Event Report: MSI Master Overclocking Arena 2011 Operation: Las Vegas

by MAC     |     January 19, 2011

Schedule / Guidelines


As mentioned in the introduction, this event was held on January 6th, which was the first official day of the Consumer Electronics Show (CES) 2011 week. Most of the competitors arrived to the hotel the day before the competition. Jet lag had always been a concern at these type's of events, but since all the competitors were flying from somewhere in the America’s, none had particularly exhausting flights.

As you can see, this event started at noon, which was hugely appreciated by all the competitors. Most live overclocking events that I have attended are scheduled for the early morning, where no one is at their best, so this was definitely a refreshing approach.

Since everyone was able to work through the opening ceremony and speeches, the overclockers had a full 2 hours to do their setup and preparation. This might not seem like a lot due to the fact that the teams had to prep both motherboards and graphics cards, but quite a few of the teams came with their hardware pre-modded. The first round consisted of 2.5 hours of SuperPI 32M, more than adequate, and a full 3 hours of 3DMark 11, so again ample time for teams to really max out the hardware they had on hand.


For this worldwide final event, MSI provided the following hardware configuration:
Aside from the engineering sample processors, the rest of the components were products that you can easily find at your favorite online retailer. The operating system was preloaded on the hard drive, along with the NVIDIA Forceware graphics driver and all the necessary benchmarking programs and tweaking tools. Here is the full list of preloaded software:

Since 3DMark 11 was one of the benchmarks in this competition, MSI wisely chose Win 7 Ultimate 64-bit as the operating system, since it is the only OS that officially supports DirectX 11. The competitors used the publicly available A7666IMS.148 beta BIOS, which apparently is quite solid since no one of the overclockers did any voltage modifications to their motherboards. By the way, MSI flashed all the graphics card with a custom MOA 2011 BIOS live during the setup phase of the event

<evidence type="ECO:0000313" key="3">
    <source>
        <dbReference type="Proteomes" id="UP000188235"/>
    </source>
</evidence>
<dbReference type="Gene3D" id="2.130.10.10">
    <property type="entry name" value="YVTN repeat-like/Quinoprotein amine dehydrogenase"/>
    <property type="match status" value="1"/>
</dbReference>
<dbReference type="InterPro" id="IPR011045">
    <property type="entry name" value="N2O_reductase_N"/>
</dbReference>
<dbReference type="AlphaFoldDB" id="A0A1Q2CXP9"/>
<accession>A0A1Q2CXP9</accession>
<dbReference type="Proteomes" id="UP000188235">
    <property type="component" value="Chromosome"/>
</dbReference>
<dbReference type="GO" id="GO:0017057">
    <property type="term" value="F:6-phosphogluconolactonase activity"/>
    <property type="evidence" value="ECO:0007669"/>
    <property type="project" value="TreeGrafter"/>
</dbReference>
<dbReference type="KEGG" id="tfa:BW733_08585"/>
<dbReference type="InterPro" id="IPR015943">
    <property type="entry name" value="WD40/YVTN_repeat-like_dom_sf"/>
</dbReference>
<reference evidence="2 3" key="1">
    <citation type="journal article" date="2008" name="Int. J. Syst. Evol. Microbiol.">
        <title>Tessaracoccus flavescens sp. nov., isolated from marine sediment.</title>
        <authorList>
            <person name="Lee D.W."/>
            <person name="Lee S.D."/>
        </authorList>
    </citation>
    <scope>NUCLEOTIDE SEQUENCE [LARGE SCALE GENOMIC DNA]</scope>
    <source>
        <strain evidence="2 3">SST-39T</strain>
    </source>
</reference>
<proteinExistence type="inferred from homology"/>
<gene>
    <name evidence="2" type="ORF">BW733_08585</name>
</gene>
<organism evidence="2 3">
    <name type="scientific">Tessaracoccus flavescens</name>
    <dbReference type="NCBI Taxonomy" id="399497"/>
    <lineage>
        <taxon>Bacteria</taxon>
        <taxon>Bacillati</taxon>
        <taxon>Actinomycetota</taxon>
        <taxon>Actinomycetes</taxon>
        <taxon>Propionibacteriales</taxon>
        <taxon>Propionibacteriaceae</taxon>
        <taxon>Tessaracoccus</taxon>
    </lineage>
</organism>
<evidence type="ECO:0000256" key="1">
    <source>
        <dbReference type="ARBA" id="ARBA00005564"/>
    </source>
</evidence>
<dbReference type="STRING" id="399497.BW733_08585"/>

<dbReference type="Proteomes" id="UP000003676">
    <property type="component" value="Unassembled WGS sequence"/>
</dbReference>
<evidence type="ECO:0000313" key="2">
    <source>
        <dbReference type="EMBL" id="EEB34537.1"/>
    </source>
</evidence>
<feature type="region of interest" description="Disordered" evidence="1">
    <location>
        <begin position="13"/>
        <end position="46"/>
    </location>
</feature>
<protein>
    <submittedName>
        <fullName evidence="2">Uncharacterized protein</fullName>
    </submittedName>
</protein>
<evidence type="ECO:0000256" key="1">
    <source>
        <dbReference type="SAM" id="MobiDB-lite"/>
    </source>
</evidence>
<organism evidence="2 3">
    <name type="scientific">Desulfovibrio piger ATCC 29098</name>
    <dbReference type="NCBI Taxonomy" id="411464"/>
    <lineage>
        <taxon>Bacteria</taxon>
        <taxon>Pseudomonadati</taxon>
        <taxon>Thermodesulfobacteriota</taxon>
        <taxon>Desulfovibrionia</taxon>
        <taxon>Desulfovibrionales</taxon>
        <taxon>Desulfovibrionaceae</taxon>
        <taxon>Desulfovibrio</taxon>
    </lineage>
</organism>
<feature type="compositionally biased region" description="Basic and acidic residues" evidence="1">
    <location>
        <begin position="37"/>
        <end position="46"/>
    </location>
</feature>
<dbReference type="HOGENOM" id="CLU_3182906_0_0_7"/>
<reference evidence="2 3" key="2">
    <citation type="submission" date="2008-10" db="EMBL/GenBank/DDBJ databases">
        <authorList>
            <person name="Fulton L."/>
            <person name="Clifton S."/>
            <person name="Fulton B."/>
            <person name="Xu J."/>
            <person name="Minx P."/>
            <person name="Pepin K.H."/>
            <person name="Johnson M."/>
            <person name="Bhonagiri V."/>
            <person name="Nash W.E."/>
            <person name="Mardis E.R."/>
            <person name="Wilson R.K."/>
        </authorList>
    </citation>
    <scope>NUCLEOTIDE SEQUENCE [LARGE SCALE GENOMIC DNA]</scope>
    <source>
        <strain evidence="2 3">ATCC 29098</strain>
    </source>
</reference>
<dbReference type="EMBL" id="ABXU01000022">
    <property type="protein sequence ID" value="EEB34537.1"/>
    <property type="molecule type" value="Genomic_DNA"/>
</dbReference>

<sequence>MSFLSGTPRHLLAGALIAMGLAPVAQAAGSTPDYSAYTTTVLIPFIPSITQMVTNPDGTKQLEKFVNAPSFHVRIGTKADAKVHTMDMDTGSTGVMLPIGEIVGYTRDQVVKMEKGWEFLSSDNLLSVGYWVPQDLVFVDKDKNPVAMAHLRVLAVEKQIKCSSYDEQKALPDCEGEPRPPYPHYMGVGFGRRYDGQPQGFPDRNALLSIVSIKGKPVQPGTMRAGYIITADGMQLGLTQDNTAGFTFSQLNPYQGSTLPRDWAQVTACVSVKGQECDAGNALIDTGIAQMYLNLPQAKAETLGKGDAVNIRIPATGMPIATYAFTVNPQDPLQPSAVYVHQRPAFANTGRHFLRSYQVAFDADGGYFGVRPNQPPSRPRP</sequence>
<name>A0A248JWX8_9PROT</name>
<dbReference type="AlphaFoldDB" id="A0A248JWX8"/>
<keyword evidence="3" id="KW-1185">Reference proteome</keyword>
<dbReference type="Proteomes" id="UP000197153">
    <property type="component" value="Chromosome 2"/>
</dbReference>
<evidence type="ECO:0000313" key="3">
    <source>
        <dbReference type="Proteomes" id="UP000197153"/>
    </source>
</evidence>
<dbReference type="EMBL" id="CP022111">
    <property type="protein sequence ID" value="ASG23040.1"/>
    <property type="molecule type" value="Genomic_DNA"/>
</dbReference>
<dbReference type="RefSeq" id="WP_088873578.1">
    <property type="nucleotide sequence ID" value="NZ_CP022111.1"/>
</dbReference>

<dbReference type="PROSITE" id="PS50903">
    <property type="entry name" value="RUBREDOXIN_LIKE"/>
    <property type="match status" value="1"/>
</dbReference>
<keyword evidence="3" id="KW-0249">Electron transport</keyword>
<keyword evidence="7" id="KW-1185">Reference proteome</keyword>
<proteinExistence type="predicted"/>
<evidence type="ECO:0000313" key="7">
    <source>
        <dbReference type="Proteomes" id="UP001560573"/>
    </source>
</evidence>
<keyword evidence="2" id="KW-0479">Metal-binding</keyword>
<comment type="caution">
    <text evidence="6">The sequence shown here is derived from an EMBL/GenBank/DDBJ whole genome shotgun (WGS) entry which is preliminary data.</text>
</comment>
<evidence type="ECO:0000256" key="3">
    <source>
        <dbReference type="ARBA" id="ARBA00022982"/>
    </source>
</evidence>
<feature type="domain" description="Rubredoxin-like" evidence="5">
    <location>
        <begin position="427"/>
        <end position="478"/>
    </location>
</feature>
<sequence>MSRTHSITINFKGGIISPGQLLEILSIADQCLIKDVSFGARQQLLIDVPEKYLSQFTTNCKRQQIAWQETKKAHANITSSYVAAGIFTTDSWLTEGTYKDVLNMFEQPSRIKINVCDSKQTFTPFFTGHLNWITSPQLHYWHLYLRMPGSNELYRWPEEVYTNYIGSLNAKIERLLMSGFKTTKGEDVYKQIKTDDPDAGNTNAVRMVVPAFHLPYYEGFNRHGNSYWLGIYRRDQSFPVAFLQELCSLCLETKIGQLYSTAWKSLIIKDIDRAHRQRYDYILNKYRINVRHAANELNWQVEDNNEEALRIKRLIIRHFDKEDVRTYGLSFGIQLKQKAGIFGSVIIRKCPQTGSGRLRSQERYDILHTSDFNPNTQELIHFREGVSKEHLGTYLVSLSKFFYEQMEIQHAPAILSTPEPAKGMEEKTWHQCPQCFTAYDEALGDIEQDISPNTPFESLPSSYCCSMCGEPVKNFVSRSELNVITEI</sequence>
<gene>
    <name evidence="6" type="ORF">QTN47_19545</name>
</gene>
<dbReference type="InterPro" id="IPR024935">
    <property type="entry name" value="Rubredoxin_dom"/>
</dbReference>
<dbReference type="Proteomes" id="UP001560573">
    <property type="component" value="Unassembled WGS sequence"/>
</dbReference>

As per MSI, the rules for this competition were quite simple:
  1. "Soldiers are required to use the computer equipment provided by MOA, but bringing your own overclocking gear (cooler, copper container...etc.) and electronic equipment (multimeter, thermometer) is allowed."
  2. "Soldiers cannot use any computer products not provided by MOA, such as USB flash drives, DVD/CD-ROM, HDD."
  3. "During the assembling and modification session, LN2 is allowed to be used. Soliders are free to try all the benchmark programs, but submitting results are only allowed during battle rounds."
  4. "Any modification or change to the BIOS code of MB & VGA is NOT allowed in the competition."
  5. "During the benchmark period, soldiers can update their results at any time. After the Judge has approved the result, the scoreboard will be updated and reflected as team's authorized result."
  6. "There is no time limit for updating results during the benchmark round."
  7. "After the battle round has finished, benchmark results cannot be updated anymore and the most recent update of the result will be your final score."
  8. "The Master Judge has the right to ask soldiers to re-run a benchmark to verify results."
The Master Judge in question was none other than well-known overclocker Mikeguava.

  • Score Submission
If a team plans on submitting a score, a judge had to verify the benchmark score live. For the score to be official and confirmed, the competitors had to do a printscreen, and save the screenshot of the result on their USB flash drive. Each screenshot had to include the official MOA wallpaper as well as the SuperPI/3DMark window, three CPU-Z tabs (CPU/Memory/Motherboard), and GPU-Z for the 3D round.

Each team’s Final Score was composed of the combined SuperPI 32M (40% weighted) and 3DMark 11 (60% weighted) growth score. This was a little confusing since the baseline “standard score” was not really established. If the two top teams had identical final scores, the winner would be the one with the highest 3DMark 11 result.

  • Prizes
Since this was first of the 2011 MSI MOA event, the winning team not only walked away with a nice cheque, and some decent hardware, but an all-expenses paid invite to the MSI MOA 2011 final event in Taiwan.
  • 1st Place: US$ 1,5000 cash + Hardware + Trip to MSI MOA 2011 Final in Taiwan.
  • 2nd Place: US$ 1,000 cash + Hardware.
  • 3rd Place: US$ 500 cash + Hardware.

Click on image to enlarge

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